Rediff India Abroad
 Rediff India Abroad Home  |  All the sections


The Web

India Abroad

Sign up today!

Article Tools
Email this article
Top emailed links
Print this article
Contact the editors
Discuss this article

Home > News > Report

Vande Mataram controversy refuses to die down

Onkar Singh in New Delhi | September 11, 2006 18:59 IST

Related Articles
Sept 7 not Vande Mataram centenary: Congress
Vande Mataram controversy

Though Congress General Secretary Janardhan Dwivedi tried to explain the selection of September 7 as the date for singing Vande Mataram, the controversy refuses to die. In fact it has become a headache for party leaders who try to duck questions from news persons.

Asked why the Congress party chose to announce September 7 as the date of the centenary of singing of Vande Mataram, Abhishek Singhvi was at his wits ends to defend the decision. "The party has already explained its stand through one of our general secretaries. The date was wrong," he said.

Media persons pointed out the that Indian National Congress had been misleading the nation and particularly children.

"There is nothing significant about the date. A particular former member of Parliament wrote to the minister and then it got incorporated into a circular and then in the gazette notification. September 7 is merely a symbolic date. The song was sung for the first time in 1896 by the niece of poet Rabindra Nath Tagore," he said.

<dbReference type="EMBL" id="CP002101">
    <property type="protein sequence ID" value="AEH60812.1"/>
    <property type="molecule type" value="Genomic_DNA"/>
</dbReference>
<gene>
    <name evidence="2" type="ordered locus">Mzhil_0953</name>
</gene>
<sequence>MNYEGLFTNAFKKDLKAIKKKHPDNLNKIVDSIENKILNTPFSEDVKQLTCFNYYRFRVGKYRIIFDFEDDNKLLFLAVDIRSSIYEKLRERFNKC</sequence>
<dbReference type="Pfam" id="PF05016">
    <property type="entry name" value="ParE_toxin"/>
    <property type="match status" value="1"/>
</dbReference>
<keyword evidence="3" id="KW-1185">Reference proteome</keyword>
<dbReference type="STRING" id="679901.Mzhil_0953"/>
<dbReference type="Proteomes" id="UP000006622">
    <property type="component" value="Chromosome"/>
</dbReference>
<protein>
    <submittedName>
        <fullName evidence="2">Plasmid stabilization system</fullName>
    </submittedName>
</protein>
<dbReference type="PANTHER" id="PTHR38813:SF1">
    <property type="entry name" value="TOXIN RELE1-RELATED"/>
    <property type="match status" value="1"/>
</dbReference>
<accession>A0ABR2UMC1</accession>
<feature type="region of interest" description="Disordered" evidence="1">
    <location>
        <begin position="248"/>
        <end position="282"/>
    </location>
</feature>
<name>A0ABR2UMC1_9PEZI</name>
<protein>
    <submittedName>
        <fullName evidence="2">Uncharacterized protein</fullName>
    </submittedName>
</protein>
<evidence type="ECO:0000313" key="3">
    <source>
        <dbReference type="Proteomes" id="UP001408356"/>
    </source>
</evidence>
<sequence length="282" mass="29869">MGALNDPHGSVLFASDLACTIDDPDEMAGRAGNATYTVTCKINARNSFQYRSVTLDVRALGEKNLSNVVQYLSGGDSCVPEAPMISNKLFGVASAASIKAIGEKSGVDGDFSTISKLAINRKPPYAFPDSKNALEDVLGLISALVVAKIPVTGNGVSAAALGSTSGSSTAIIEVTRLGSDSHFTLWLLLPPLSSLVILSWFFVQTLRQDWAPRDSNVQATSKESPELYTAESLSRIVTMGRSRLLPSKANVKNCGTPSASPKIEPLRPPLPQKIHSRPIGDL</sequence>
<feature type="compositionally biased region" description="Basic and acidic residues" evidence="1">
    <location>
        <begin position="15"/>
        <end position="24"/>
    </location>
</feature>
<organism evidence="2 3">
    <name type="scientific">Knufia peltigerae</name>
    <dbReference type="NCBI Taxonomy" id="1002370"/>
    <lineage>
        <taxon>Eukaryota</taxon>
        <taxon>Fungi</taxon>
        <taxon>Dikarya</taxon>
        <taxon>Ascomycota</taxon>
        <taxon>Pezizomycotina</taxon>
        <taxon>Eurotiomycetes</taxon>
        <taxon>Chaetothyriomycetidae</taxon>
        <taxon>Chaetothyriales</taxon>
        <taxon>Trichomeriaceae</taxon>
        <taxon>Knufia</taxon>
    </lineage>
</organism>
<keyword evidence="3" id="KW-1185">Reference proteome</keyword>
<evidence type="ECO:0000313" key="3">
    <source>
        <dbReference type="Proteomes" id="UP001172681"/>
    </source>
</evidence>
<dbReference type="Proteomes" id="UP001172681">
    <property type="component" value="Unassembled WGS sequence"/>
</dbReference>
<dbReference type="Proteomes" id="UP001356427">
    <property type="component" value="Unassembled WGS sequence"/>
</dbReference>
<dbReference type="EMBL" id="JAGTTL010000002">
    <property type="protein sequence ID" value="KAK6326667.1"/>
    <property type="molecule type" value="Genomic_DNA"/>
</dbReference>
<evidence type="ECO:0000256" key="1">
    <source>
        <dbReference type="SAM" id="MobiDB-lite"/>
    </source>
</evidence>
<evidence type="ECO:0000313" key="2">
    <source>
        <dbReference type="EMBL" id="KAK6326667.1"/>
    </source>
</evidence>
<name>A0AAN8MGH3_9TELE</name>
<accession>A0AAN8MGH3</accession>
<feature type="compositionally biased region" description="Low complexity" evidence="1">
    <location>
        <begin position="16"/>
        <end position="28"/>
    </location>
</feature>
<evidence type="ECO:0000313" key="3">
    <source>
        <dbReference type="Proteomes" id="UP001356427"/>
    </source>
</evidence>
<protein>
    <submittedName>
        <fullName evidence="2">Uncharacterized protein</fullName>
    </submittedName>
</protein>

He refused to spell out the details as to what led to the wrong date despite the fact that all former prime ministers, Manmohan Singh; Sonia Gandhi, leader of the Opposition L K Advani and other eminent personalities from other parties were on the high powered committee constituted by the Union government.

"Only the human resource development minister can answer the question," he said.

Senior Congress leaders were upset by the manner in which the whole issue has been handled by the United Progressive Alliance government.

Ravi Shankar Prasad, spokesman of Bharatiya Janata Party, asked the Congress to apologise to the nation for making a blunder.

"It amuses us as well make me feel sad. The Congress under the leadership of Sonia Gandhi does not represent the Indian National Congress that fought for the freedom of the country. Three different leaders gave three different reasons why she did not participate in the singing of the national song on date fixed by the party," he said.

Share your comments

 What do you think about the story?

Read what others have to say:

Number of User Comments: 1

Sub: historic blunders

At the time of freedom struggle,congress had played great role to moblise or unite the people against Britishers.Today'congress have successfully deviding people for their vested ...

Posted by appalaprasad



Copyright © 2006 India Limited. All Rights Reserved.